After taking a look at the European players of the decade and top professional teams of the decade, BallinEurope today turns attention to the national level. Which teams from the 2000s will we still recall fondly in years to come? Below are listed eight key national squads from the passing ten-year span, the unforgettable basketball teams that made their marks in sports history.
• 2001-02 Yugoslavia. Sure, Team USA had taken hits to its perceived invulnerability in international competition between meeting Oscar Schmidt in 1987 and Y2K, but on one day in 2002, the Yugoslavian team slammed the door on American preeminence in basketball forever. And this was after breezing through Eurobasket 2001, winning five of six games by double-digit margins. Yugoslavia was the only country to take golds at Eurobasket and FIBA World competitions with (basically) the same team; the 2002 roster included Dejan Bodiroga, Peja Stojakovic, Marko Jaric, Dejan Milojevic, Vlade Divac and Vladimir Radmanovic, a roster good enough to merit mention among a discussion of greatest basketball teams ever assembled, period.
• 2008-09 Spain. Yugoslavia’s main competition for “National Team of the Decade” title, this Spanish squad finally realized the destiny hinted at since the beginning of the 2000s by overcoming a slow start at Eurobasket 2009 with convincing and dominating tournament play thereafter. The 2008 Olympic Games version of Team Spain might even have been better, but no one was stopping the red, white and blue steamroller in that Olympiad. This star-studded roster – the Gasol Brothers, Rudy Fernández, Ricky Rubio, Jorge Garbajosa, Juan Carlos Navarro, José Calderón, Felipe Reyes, Sergio Llull, etc. – is certainly one to tell the grandchildren about
• 2005-06 Greece. The toughest silver medal ever won? How about Eurobasket champion Team Greece’s second-place finish in the 2006 FIBA World Championship? Being placed in perhaps the tournament’s toughest group that year (Group C included Turkey, Lithuania, Australia and Brazil), Greece nevertheless cruised to a 5-0 start in pool play, then smoked the opposition by 29 and 27 points in the elimination rounds before hanging 101 points on the new-look, team-first Americans. It was therefore not very surprising when the Greeks had nothing left in the tank for Spain in the finals. Though not one Team Greece member averaged 15 points per game for the tournament, Theo Papaloukas did get an all-tournament nod from a roster also featuring Dimitris Diamantidis, Nikos Zizis, Michail Kakiouzis and American killer Sofoklis Schortsanitis.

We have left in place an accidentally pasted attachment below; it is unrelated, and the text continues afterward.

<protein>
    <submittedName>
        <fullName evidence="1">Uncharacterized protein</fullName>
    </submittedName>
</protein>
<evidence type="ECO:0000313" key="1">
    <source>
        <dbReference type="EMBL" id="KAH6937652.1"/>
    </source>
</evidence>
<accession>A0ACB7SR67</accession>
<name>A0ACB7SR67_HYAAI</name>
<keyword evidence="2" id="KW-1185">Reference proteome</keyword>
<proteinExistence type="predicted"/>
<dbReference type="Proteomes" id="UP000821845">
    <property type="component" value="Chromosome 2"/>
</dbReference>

• 2006-07 Spain. It’s a bit odd to place a FIBA World Championship winner *after* the team they bested in the finals, but this team benefited from Greece knocking out perpetual Spain-killers Team USA. The disappointing silver-medal finish at Eurobasket 2007 did nothing to ease Spain’s reputation as non-finishers in international competition.
• 2003 Lithuania. The basketball-lovingest nation in Europe registered its only Eurobasket gold ever with this squad led by tournament MVP Sarunas Jasikevicius. After surviving unheralded Latvia in the opening game, Team Lithuania then proceeded to roll the competition, including favored Spain in the finals. The win marked Lithuania’s first European championship title since the 1930s (!), a victory that could be the last for some time as the national program undergoes some rebuilding effort. Other studs on the 2003 Lithuania team included Ramunas Siskauskas, Darius Songaila, Ksystof Lavrinovic and Arvydas Macijauskas.
• 2007 Russia. For those who love defense, this Russian team is yours. After limiting opponents to 65 points per game in pool play, Team Russia avenged an earlier loss by utterly shutting down the bigger double-digit pointspread favored Spanish in the finals. Andrei Kirilenko, J.R. Holden and the boys held basket-a-minute Team Spain to just 59 points and stunned The Continent with the gold-medal win.
• 2001 Turkey. Sure, Turkey had homecourt advantage in Eurobasket 2001, but once this ragtag band took out Spain in the final game of pool play, basketball fans were nevertheless ready to sit up and take notice. In the top-heavy half of the elimination-round bracket (one foursome in the quarterfinals featured Turkey, Croatia, Spain and France, while the other side had Yugoslavia, Russia, Latvia and Spain squaring off), Turkey rode the home crowd to eke out victories over Western European powers and put the country on the international basketball map once and for all – not to mention getting worldwide attention for the likes of Hedo Turkoglu, Mehmet Okur and Mirsad Turkcan.
• 2009 Serbia. Though they proved no match for Team Spain in the Eurobasket 2009 finals, this Serbian team was an inspiration for rebuilding squads throughout Europe while establishing Dusan Ivkovic as one of the greatest international coaches of all-time. This team, whose oldest member was 26 at the start of the tournament, shocked Spain on opening day; though the Serbians hit some bumps along the way to the bracket, their smart, selfless style of hoops was enough to overcome Russia and later Slovenia in perhaps the tournament’s finest game. Not only did these relative youngsters bring the decade ‘round full circle for the former Yugoslavian team, they’ve also surely put the fear in Europe for the 2010s: The world best not write off the likes of Milos Teodosic, Bojan Popovic, Uros Tripkovic, Nenad Krstic and most of all Ivkovic come the 2010 FIBA Worlds.